Research Papers: Heat and Mass Transfer

Experimental Evidence of the Thermal Cloak Based on the Path Design of the Heat Flux

[+] Author and Article Information
Xiao He

Key Laboratory of Advanced Ship
Materials and Mechanics,
College of Aerospace and
Civil Engineering,
Harbin Engineering University,
Harbin 150001, China

Tianzhi Yang

Faculty of Aerospace Engineering,
Shenyang Aerospace University,
Shenyang 110136, China

Linzhi Wu

Key Laboratory of Advanced Ship
Materials and Mechanics,
College of Aerospace and
Civil Engineering,
Harbin Engineering University,
Harbin 150001, China;
Center for Composite Materials,
Harbin Institute of Technology,
Harbin 150001, China
e-mail: wulinzhi@hrbeu.edu.cn

1Corresponding author.

Contributed by the Heat Transfer Division of ASME for publication in the JOURNAL OF HEAT TRANSFER. Manuscript received November 15, 2017; final manuscript received April 18, 2018; published online May 25, 2018. Editor: Portonovo S. Ayyaswamy.

J. Heat Transfer 140(10), 102001 (May 25, 2018) (6 pages) Paper No: HT-17-1685; doi: 10.1115/1.4040148 History: Received November 15, 2017; Revised April 18, 2018

We recently showed theoretically that the infinite singularity of the thermal cloak designed by transformation thermodynamics could be eliminated by a new method—the path design of the heat flux without any approximation. In this paper, we present the experimental evidence of such a new strategy of thermal cloak, that is, a truly singularity-free thermal cloak. We fabricate such a transient thermal cloak device without using extreme material parameters. The experimental results show fully controlled, transient cloaking behavior, which are perfectly consistent with the theoretical derivations and simulated results. Since one can flexibly design the path of heat flux in the cloak, it has the large degree-of-freedom to construct thermal cloaks with the specific distributions of material parameters. The new method provides a new blue print for the transient thermal protection of a specific target.

Copyright © 2018 by ASME
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Grahic Jump Location
Fig. 1

An inhomogeneous and anisotropic cylindrical cloak with the inner radius a and the outer radius b

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Fig. 2

Snapshots of the thermal distribution at different times. The first line and the second line represent the cloak made by Pendry's method and the cloak made by our method, respectively. Black lines are the heat flux lines.

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Fig. 3

(a) Discretizing the invisible cloak into N homogeneous anisotropic layers, (b) each layer in (a) is substituted by two homogeneous isotropic layers A and B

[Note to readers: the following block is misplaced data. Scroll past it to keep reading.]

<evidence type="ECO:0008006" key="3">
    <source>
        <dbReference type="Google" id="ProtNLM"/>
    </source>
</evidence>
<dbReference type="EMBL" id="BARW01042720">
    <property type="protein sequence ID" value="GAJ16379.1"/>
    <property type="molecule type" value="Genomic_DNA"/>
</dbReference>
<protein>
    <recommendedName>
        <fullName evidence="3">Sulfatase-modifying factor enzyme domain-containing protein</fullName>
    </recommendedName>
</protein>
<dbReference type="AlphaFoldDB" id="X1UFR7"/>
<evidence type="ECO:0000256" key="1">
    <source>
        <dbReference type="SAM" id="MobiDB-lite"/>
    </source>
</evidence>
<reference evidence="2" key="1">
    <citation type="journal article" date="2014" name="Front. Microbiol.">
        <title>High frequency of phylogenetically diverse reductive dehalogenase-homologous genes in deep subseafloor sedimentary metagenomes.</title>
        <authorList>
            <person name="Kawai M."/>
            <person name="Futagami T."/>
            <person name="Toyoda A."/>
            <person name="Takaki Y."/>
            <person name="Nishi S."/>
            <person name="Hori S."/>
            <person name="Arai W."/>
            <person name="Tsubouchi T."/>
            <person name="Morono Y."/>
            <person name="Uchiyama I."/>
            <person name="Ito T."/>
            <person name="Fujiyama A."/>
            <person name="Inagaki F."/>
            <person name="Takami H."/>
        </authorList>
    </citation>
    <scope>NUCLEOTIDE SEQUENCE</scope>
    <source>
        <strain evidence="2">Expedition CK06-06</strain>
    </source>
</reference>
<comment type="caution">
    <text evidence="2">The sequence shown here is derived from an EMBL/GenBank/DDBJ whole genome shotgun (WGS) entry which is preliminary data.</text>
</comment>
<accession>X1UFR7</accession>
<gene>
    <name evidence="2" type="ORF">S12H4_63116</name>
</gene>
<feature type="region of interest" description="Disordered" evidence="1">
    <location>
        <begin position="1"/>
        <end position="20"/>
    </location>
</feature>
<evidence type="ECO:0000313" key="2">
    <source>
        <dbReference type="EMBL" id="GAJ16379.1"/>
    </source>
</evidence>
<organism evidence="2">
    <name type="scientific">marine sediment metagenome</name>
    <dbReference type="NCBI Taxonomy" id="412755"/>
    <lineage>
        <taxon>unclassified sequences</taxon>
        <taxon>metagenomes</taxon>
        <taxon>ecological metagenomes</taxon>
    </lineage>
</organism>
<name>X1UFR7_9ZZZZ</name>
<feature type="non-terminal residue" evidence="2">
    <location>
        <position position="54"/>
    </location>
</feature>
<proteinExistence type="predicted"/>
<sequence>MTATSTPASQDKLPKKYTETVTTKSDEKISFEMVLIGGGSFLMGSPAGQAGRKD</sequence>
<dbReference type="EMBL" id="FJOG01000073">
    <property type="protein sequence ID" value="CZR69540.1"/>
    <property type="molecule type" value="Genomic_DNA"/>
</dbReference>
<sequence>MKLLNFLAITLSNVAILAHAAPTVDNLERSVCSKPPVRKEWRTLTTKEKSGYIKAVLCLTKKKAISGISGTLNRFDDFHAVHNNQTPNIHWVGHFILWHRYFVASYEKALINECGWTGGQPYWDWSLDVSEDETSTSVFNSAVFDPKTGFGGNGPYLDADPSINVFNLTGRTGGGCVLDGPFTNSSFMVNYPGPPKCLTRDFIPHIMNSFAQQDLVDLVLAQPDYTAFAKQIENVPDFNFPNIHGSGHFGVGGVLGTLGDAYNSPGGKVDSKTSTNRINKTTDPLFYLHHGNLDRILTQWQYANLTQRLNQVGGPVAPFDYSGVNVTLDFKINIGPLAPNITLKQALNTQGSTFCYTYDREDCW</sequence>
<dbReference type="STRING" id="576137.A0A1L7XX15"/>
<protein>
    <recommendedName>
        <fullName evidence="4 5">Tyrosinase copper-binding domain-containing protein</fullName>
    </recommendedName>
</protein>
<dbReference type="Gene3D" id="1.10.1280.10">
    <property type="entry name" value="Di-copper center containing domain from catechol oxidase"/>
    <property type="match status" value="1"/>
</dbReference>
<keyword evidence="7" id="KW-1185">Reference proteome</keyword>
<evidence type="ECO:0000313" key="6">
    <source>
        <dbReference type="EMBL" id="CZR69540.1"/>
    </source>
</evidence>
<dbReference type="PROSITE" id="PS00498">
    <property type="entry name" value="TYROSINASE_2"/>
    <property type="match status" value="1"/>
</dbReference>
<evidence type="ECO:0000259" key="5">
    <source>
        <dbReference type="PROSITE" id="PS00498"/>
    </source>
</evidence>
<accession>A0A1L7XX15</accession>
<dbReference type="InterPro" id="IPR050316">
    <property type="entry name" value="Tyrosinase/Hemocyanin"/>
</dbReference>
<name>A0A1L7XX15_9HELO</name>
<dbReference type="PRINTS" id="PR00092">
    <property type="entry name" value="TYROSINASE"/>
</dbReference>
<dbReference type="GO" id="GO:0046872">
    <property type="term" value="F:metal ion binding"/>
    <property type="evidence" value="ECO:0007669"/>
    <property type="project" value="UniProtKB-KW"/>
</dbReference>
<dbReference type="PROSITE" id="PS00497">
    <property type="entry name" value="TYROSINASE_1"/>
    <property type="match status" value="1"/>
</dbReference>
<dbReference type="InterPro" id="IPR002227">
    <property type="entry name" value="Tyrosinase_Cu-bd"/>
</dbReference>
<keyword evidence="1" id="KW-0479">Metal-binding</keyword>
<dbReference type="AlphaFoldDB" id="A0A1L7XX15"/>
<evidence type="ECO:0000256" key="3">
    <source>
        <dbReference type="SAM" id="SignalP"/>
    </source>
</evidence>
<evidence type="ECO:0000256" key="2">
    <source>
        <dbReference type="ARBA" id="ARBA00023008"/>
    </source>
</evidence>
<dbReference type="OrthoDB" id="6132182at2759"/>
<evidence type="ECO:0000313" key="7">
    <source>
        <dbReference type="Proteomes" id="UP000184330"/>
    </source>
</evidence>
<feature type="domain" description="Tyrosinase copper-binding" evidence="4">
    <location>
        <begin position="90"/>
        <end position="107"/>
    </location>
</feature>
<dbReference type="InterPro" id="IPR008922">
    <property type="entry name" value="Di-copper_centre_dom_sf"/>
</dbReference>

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Fig. 4

Standard deviation ratio of a clay homogeneous monolayer cloak (square), Pendry's cloak (triangle), and our sample (circle) at angular frequencies ω = 0, 1, 3, and 6 rad s−1. The source is on the left so that heat diffuses from left to right. The vertical lines are related to the position of the insulating layer and cloaks. The vertical axis gives the ratio of the deviation on a logarithmic scale, while the horizontal axis is for the temperature of the isotherms. The horizontal blue line is for the bare object, which is a hallmark of neutral effectiveness. The horizontal dashed blue line indicates the height of minimum of the standard deviation ratio among all the studied cloaks. Note that this is no longer the case at increasing frequencies, which explains the shift of the curves with frequency ω.

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Fig. 5

(a) Blueprint of the sample preparation and (b) photograph of the fabricated sample based on path-design method

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Fig. 6

Snapshots of the thermal distribution of the fabricated thermal cloak at different times

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Fig. 7

Simulated snapshots of the thermal distribution of the thermal cloak at different times. Black lines and white lines are the isothermal lines and the heat flux lines, respectively.

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Fig. 8

Comparison of the experimental and simulated results under the steady-state. Black lines and white lines are the isothermal lines and the heat flux lines, respectively.

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Fig. 9

Normalized temperature of the cloaked object versus time in the experimental case and in the simulated case



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